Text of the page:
“As a main supplier, Nelson Aggregate was able to supply most of the raw aggregate from its local escarpment quarry in Burlington, which is less than 20 kilometres away,” reports Milosz Chuchla, superintendent, civil and utilities, EllisDon. “That proved to be very beneficial for us, both from a shipping and availability perspective, and an economical and environmental (perspective) as well.” Chuchla adds that by using primarily locally sourced materials, supply and logistical problems that can arise in projects of this size were virtually eliminated.
Also, a chance discovery during the project’s excavation phase proved beneficial: crews unearthed heavy shale deep within the foundation elevation. “That was definitely something that worked out well for the project,” recalls Chuchla. “We set up a mobile crushing plant to crush and reuse the material to backfill approximately 30,000 tonnes of weathered shale.”
Overall, all participants in the construction of the new hospital share a sense of pride in what they were able to accomplish. Sums up Chuchla: “Fifty-four months since breaking ground, there is a very real sense of achievement and gratification knowing this project came together seamlessly from the ground up to completion. Being surrounded by the best of all resources and very dedicated professionals in the construction industry, all working in unison, greatly contributed in helping us and the residents of Halton achieve this ‘aggregate’ goal.”
On November 17, Oakville Trafalgar Memorial Hospital celebrated its official opening. Ontario Premier Kathleen Wynne was on hand at the opening ceremony, where she praised the healthcare asset for its innovative design and importance within the region.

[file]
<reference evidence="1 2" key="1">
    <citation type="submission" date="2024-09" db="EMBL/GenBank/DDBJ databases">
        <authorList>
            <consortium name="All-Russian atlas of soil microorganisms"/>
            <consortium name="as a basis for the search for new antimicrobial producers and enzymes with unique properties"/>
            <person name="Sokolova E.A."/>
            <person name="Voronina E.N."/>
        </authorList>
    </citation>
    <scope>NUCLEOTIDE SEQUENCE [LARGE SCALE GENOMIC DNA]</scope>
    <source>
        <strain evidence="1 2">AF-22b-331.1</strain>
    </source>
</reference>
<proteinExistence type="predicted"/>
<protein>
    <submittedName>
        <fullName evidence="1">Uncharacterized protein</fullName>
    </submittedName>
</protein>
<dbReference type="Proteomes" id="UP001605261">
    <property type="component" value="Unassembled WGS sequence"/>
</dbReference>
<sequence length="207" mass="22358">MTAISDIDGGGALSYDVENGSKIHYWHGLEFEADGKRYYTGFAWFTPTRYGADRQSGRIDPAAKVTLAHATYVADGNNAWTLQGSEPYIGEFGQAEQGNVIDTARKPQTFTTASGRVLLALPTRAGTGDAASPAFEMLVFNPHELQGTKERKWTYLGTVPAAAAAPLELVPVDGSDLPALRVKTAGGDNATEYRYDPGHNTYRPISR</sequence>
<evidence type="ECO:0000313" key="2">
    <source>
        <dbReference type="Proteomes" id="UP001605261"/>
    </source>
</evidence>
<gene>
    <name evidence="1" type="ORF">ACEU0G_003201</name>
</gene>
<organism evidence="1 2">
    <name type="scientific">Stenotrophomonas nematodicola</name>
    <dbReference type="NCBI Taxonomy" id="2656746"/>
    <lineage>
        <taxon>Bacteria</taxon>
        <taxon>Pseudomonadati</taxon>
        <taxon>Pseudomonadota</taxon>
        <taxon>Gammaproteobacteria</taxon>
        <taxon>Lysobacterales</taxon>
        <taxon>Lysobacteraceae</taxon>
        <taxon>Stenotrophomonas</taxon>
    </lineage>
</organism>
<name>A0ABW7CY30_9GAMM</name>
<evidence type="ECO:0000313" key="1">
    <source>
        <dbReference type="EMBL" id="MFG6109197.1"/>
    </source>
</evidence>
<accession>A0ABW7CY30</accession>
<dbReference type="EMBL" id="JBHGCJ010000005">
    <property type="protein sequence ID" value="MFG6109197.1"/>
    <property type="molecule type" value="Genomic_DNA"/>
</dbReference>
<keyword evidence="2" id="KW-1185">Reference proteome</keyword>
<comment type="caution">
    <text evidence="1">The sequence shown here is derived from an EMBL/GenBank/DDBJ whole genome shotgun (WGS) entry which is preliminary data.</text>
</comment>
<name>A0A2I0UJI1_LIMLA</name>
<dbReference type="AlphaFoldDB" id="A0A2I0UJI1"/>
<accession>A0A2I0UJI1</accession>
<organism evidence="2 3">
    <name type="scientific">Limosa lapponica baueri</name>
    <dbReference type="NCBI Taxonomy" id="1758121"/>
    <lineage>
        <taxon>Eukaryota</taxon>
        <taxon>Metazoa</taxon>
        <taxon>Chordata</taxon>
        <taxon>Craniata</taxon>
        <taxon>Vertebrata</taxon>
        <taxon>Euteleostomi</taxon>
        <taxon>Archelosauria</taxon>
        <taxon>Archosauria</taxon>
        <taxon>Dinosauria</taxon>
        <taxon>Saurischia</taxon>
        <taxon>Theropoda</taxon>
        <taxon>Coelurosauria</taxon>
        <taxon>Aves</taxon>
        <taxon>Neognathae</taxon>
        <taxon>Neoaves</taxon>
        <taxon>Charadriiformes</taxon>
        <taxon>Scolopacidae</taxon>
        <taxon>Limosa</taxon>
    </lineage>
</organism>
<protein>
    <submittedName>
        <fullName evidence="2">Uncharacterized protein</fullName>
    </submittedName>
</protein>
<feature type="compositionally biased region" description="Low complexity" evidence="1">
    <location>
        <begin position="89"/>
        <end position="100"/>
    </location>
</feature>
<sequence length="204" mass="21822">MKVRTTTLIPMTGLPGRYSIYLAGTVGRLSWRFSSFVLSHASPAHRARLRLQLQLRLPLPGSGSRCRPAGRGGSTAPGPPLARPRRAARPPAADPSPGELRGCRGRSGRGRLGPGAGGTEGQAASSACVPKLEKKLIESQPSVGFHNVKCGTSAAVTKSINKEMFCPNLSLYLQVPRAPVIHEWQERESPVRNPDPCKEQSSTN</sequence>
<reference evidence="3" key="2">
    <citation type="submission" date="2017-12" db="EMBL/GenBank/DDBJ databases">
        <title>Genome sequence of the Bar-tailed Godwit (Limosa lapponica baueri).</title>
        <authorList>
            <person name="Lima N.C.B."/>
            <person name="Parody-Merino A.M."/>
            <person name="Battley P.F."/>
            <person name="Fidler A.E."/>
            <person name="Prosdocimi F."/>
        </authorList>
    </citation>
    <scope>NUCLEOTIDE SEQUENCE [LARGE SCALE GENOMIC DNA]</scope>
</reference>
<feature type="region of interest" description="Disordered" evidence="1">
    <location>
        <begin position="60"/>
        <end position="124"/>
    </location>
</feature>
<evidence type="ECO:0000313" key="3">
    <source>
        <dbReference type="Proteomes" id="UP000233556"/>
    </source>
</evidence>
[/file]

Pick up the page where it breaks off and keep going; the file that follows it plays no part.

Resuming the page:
“With this hospital’s opening, the Oakville community will have a facility that will meet its needs now and into the future,” said Wynne, adding that the new facility represents the next step in healthcare.
The newly built hospital is triple the size of the one it is replacing, and will deliver both expanded services – including a cancer clinic – and improved patient experience. The new complex consists of: a five-storey section for continuing care, rehabilitation and outpatient programs; a 10-storey outpatient tower with operating theatres and pre-and post-operative support; and a four-storey therapeutic and diagnostic imaging section, which includes emergency care and maternal/child services. The site also features a two-storey main hospital entrance that connects the inpatient and rehabilitation blocks.
Oakville MPP Kevin Flynn also shared his enthusiasm for the project. In a press release timed with the opening, he stated, “The opening of Oakville’s new state-of-the-art hospital is a significant milestone for healthcare in our community, and today marks the culmination of vision, collaboration and dedication to ensuring that residents have access to high-quality healthcare throughout all stages of life. I am pleased that the Ontario government had the foresight to invest $2.2 billion – the largest by any level of government into any project in Oakville – to meet the healthcare needs of our community.”
Aggregate in Numbers
Approximate totals of aggregate materials used to build the new Oakville Hospital include:
• Asphalt: 25,000 tonnes, less bitumen and recycled product (approx. 20,000 tonnes aggregate)
• Clear stone: 30,000 tonnes for slab on grade (SOG)
• Concrete (total): 80,000 m3 , 40 different mix designs for superstructure, roads and surrounding works • Crusher run limestone: 80,000 tonnes for roads
• High Performance B1 granular: 40,000 tonnes for backfill to foundation
• Various materials: 20,000 tonnes for bedding and backfill to utilities and services